On February 18th (PST), NA powerhouse CLG faced off against Immortals in the 5th week of the 2017 NA LCS Spring Split. Although Immortals dramatically came back to take Game 2, CLG ultimately won the series 2-1, thanks to Jaehyun "Huhi" Choi’s contributions as a midlaner.
We sat down with Huhi, who was named MVP of the today’s match.
Congrats on being named MVP today! How do you feel?
People used to say CLG is a slow starter, and I think they have a point. I was really worried about the early losses this season. Even though we’re quite close to each other, communication within the team suffered as the coordination problems kept compounded. So, we spoke our minds about our issues outside the game and now are full of energy to turn a new leaf. I’m really enjoying the games once again. It feels good for the team to improve one game at a time.
You pulled off some phenomenal plays on Jayce and Zed, which you don’t play as often. How did you decide on those picks?
Champions I want to play and those coaching staff want me to play are usually two different things. They coincided this time. Since those two champions are competitive in the midlane, I thought it wasn’t a problem to go all AD as long as we get an early snowball rolling.
Dropping Game 2 after the enemy’s comeback must have a negative impact on the team’s morale. How did the team come together in preparing for Game 3?
It wasn’t so much as we took a hit in the team’s morale. Rather, we actively exchanged constructive feedback on what we ought to focus on. We took on a fresh mindset in Game 3 and didn’t let the previous game affect our plays.
You’re known for being an excellent Aurelion Sol player. What are his strengths and why do you think he fits your playstyle?
Aurelion Sol is an unconventional champion to many people because his playstyle involves kiting with Celestial Expansion instead of auto-attacking. He feels similar to when Azir first came out. Aurelion Sol was released when I was in China for MSI, and most people weren’t comfortable playing him. On the other hand, I totally loved the champion for himself and practiced him for a while by myself.
Then I pulled him out in scrims and found out he was pretty good. Aurelion Sol was a viable pick against Azir, who often saw plays at the time. After the metagame evolved, I play him often as he fits the current meta. He’s one of my favorite champions. He’s good at roaming and laning. Additionally, he can aggressively trade blows with the opposing laner since he can quickly rejoin the battle. As long as he doesn’t die, he can continue to put out damage.
Your Zed plays were quite impressive even though you ended up losing that game. Any other surprise picks?
I have another one in the works, but I went with Zed in Game 2 because the team told me Zed was more appropriate. It’s probably a champion that has seen plays in other regions.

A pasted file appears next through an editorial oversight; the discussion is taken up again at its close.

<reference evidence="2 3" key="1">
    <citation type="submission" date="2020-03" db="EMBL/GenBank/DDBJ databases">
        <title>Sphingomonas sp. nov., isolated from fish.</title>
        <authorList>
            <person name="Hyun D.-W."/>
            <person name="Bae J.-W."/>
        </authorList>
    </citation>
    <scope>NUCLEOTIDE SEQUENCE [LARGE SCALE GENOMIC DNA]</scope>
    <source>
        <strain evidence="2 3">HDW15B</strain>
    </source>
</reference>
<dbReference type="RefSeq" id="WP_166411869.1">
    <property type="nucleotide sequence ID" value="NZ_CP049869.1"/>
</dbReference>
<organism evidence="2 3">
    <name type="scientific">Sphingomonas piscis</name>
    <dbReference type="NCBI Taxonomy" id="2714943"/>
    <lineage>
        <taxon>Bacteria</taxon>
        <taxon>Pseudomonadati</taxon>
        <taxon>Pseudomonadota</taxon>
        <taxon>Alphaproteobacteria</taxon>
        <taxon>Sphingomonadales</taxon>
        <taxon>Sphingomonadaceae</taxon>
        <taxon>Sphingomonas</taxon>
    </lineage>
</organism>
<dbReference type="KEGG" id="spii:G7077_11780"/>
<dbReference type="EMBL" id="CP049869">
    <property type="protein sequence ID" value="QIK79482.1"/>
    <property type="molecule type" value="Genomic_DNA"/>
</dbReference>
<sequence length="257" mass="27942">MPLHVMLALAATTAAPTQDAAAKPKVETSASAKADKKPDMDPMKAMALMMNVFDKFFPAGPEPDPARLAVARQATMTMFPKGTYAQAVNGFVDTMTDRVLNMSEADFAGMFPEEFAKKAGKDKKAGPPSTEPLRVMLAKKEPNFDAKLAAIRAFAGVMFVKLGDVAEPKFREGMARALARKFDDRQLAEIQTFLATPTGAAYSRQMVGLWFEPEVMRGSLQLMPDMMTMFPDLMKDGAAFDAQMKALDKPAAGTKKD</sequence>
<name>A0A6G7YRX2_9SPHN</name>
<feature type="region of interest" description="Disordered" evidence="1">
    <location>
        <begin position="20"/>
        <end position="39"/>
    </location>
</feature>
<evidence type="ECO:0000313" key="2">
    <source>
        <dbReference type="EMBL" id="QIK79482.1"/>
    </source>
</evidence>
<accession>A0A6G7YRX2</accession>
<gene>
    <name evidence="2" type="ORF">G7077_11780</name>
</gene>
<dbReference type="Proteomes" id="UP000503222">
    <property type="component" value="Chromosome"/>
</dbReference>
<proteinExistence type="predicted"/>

What advice would you give to Korean players who are trying to adapt to NA LCS?
Many Korean players tend to feel lonely in the US. For me, it’s something I’ve experienced and become used to, so I doubt I can give any specific advice to people who are currently going through those feelings. Korean players, who just arrived in the US, will definitely struggle because they can’t easily go places without a transportation. Even going for a walk or going to a store will be challenging because of the language barrier. I think interacting and getting close to other Korean players or those around them is the best way to ease the transition.
There are many new competitive teams in this season. Besides the old favorites like C9 and TSM, new powerhouses like FlyQuest are vying for the top spot. Do you ever feel nervous about facing them?
Rather than thinking those thoughts about other teams, my team is always dedicated to win. We believe we can win as long as we play well. There are many good players this season, but our mindset is that we can make own plays to match them.
There has been some noise about the NA’s practice environment. What do you think about the claims that Solo Queue and scrims not being helpful?
There’s definitely a difference in culture. People are competitive when they play Solo Queue or scrim in Korea. They’re full of competitive energy to win. In NA, people aren’t as competitive. They don’t mind losing that much and simply move on. I mostly agree with the claims about NA Solo Queue. There are problems with high pings as well as the players’ more relaxed mindset to prioritize fun. People may learn about teamplay and macro games in Korean Solo Queue, but it’s rarely the case in NA. Solo Queue benefits mostly pertain to 1v1 individual aspects.
Regarding scrims, I guess it depends on the teams rather than the regions. Top NA teams are pretty much like Korean teams. They’re always on time sharp and try their best to win. There are exceptions, though.
Would you like to say a few things to the fans?
I recognized more and more people chant my name these days, and I’m very humbled. I often felt disappointed in myself when I kept making mistakes in my early days of LCS. Even if I did ten things right, messing up once seemed to make everything else irrelevant. I’m happy and grateful that more people accept and understand my playstyle and strengths. I’m trying my best to make good plays these days, and I hope you continue to cheer me on.
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